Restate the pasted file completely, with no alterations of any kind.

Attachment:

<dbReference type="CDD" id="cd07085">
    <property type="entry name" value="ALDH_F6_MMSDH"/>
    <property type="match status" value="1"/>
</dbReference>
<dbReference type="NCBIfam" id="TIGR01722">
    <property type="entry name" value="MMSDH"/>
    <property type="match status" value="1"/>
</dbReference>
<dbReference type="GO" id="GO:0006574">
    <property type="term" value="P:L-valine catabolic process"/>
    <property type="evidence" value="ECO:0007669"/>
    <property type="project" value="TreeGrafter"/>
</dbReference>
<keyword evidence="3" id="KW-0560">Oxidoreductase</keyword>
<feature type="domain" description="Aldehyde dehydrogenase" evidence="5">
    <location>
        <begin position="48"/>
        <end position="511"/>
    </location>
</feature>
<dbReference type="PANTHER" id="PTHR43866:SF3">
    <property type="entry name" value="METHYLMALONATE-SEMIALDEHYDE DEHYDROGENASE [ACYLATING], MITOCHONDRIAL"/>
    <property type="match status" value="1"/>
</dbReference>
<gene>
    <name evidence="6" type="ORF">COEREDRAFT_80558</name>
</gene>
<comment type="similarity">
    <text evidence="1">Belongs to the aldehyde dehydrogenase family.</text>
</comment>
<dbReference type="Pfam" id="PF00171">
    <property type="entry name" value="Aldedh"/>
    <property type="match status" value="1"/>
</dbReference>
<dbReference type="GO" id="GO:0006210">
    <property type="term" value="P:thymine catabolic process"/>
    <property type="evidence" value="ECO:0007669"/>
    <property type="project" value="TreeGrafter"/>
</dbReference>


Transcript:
<dbReference type="CDD" id="cd07085">
    <property type="entry name" value="ALDH_F6_MMSDH"/>
    <property type="match status" value="1"/>
</dbReference>
<dbReference type="NCBIfam" id="TIGR01722">
    <property type="entry name" value="MMSDH"/>
    <property type="match status" value="1"/>
</dbReference>
<dbReference type="GO" id="GO:0006574">
    <property type="term" value="P:L-valine catabolic process"/>
    <property type="evidence" value="ECO:0007669"/>
    <property type="project" value="TreeGrafter"/>
</dbReference>
<keyword evidence="3" id="KW-0560">Oxidoreductase</keyword>
<feature type="domain" description="Aldehyde dehydrogenase" evidence="5">
    <location>
        <begin position="48"/>
        <end position="511"/>
    </location>
</feature>
<dbReference type="PANTHER" id="PTHR43866:SF3">
    <property type="entry name" value="METHYLMALONATE-SEMIALDEHYDE DEHYDROGENASE [ACYLATING], MITOCHONDRIAL"/>
    <property type="match status" value="1"/>
</dbReference>
<gene>
    <name evidence="6" type="ORF">COEREDRAFT_80558</name>
</gene>
<comment type="similarity">
    <text evidence="1">Belongs to the aldehyde dehydrogenase family.</text>
</comment>
<dbReference type="Pfam" id="PF00171">
    <property type="entry name" value="Aldedh"/>
    <property type="match status" value="1"/>
</dbReference>
<dbReference type="GO" id="GO:0006210">
    <property type="term" value="P:thymine catabolic process"/>
    <property type="evidence" value="ECO:0007669"/>
    <property type="project" value="TreeGrafter"/>
</dbReference>